Bunions. Blisters. Athlete’s Foot. Warts. Plantar Fasciitis. Dealing with any of these common foot conditions?

Learn more about their causes and what may bring relief.

With 33 joints and over a hundred muscles all working together to help us walk, run, jump and move, feet are complicated and delicate parts of our anatomy. At the same time though, feet naturally undergo wear and tear every day. So, when constant use or improper care meet the complex structure of our feet, many problems can arise. 

In this article, we focus on 5 of the most common foot conditions podiatrists treat. 

Plantar fasciitis 

Plantar fasciitis is inflammation of the plantar fascia, a band of tissue that attaches from the toes to the heel bone. The plantar fascia is responsible for making up part of the arch of the foot and helping you push off as you walk. Plantar fasciitis is often caused by overuse from walking and standing for prolonged periods of time or overpronation, which is the tendency to walk with your weight along the outside of your foot. 

Plantar fasciitis causes pain and stiffness along the bottom of the foot. Fortunately though, there are many inexpensive and straightforward solutions to aid in the relief of plantar fasciitis such as splints or sleeves. 


Normally, the thin metatarsals and phalanges that make up the long part of the feet and the toes stay in lines that are close to straight. Bunions occur when the joint between the big toe’s metatarsal bone and proximal phalange becomes unaligned and begins to angle outward. The protruding joint often becomes enlarged and misshaped over time. 

The most common causes of bunions are poor arches, pronation (walking on the outside of the foot) and wearing narrow shoes which press back against the tip of the big toe and make it buckle outwards. 

So, how can you reduce the pain caused by them? Proper footwear is a great place to start. Shop for shoes in the afternoon when feet are at their largest, and avoid purchasing shoes that press against the tops of your toes. Bunion guards can also help provide relief from pain and pressure on their hallux joint, even when wearing shoes.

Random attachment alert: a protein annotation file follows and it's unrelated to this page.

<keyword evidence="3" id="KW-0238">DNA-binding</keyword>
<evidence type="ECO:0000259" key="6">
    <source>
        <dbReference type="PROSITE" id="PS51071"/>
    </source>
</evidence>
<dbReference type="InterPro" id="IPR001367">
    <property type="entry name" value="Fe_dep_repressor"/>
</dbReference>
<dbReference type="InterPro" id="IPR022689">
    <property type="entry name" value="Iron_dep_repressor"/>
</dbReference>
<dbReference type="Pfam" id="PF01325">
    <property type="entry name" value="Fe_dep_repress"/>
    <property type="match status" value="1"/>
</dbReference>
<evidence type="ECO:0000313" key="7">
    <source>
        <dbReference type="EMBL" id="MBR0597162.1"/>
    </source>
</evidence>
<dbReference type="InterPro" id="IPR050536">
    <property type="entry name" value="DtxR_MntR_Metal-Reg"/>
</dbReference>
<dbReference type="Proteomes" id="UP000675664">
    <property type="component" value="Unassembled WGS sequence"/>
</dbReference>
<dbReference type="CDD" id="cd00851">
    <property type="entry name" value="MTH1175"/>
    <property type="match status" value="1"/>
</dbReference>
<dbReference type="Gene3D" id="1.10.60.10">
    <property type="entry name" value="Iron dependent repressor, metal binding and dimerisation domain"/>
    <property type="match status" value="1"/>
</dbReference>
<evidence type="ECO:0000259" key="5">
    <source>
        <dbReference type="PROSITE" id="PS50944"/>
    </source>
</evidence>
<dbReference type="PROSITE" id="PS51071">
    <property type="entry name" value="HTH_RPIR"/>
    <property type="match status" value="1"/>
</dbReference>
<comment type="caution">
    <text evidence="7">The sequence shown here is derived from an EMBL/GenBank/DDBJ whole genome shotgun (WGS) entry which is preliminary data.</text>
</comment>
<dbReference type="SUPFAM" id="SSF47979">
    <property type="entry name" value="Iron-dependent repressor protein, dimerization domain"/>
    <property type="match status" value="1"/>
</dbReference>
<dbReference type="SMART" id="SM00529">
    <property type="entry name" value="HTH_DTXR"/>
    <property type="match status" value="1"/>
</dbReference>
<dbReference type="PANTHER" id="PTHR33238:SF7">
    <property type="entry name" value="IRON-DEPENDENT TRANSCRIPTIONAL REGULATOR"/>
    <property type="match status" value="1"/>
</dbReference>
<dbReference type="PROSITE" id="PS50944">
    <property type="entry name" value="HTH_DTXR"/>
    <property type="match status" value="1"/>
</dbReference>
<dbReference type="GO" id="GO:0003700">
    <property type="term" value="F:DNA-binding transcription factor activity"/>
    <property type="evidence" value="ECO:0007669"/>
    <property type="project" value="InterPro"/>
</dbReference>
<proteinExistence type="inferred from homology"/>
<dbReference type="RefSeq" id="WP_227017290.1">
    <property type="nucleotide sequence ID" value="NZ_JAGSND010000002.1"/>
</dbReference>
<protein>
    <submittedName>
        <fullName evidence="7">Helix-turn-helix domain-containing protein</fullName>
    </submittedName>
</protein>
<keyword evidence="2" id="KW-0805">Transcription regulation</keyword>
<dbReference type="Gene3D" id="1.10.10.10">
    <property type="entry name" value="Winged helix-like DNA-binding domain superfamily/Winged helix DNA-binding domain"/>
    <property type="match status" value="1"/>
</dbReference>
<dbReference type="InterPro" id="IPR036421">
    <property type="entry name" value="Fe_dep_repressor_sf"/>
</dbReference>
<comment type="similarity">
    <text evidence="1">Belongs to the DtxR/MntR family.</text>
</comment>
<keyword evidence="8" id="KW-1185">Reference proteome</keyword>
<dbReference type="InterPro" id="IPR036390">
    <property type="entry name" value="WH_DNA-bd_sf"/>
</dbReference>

Blisters, or small pockets of fluid under the top layer of skin, are quite common regardless of the kinds of activities you enjoy. Caused by friction, burning, freezing, chemical exposure and infection, blisters can range from an irritating inconvenience to serious infections.  

Gel toe caps and moleskin can help offer protection from the friction that causes or worsens blisters. If you already have a blister, proper care is necessary to help prevent infection. Keep the area clean and don’t puncture it. Though they can be uncomfortable, fluid-filled blisters help keep the skin underneath clean and promote healing. 

Athlete’s Foot 

Athlete’s foot, or tinea pedis, is a fungal infection that typically starts between the toes. It most commonly affects people whose feet are confined in sweaty, tight-fitting shoes, which produce an ideal environment for fungal growth. 

Athlete’s foot causes a scaly rash that is itchy, stings or burns on the affected area. It is contagious and can spread through contact with hard surfaces like contaminated floors as well as fabrics such as towels or clothing. When in public areas like locker rooms, you should always wear some form of footwear and use only clean towels. If you have athlete’s foot, you should be extra careful to wash socks and towels, as well as disinfect areas where you are commonly barefoot. 

Athlete’s foot can often be treated by over-the-counter medications as well as topical ointments and powders to target the fungus and help reduce moisture. It’s not uncommon for athlete’s foot to reoccur, though. If the rash persists for more than two weeks, talk to your doctor or healthcare provider. 

Plantar Warts 

Plantar warts are small, grainy skin growths typically found on the heels or other weight-bearing areas of the feetThey can also grow inward beneath a callus due to the pressure. Plantar warts can be identified by their rough texture and the pattern of small black dots, which are tiny, clotted blood vessels. 

Plantar warts are caused by HPV, which enters the body through small cuts or breaks in the bottoms of feetFortunately, plantar warts are usually harmless and disappear on their own. Over-the-counter wart removers may help get rids of warts more quickly in some cases.

Fortunately, because these foot conditions are common, there are many treatment options you can try at home. If your conditions don’t improve or they actually get worse, contact your doctor or healthcare provider right away.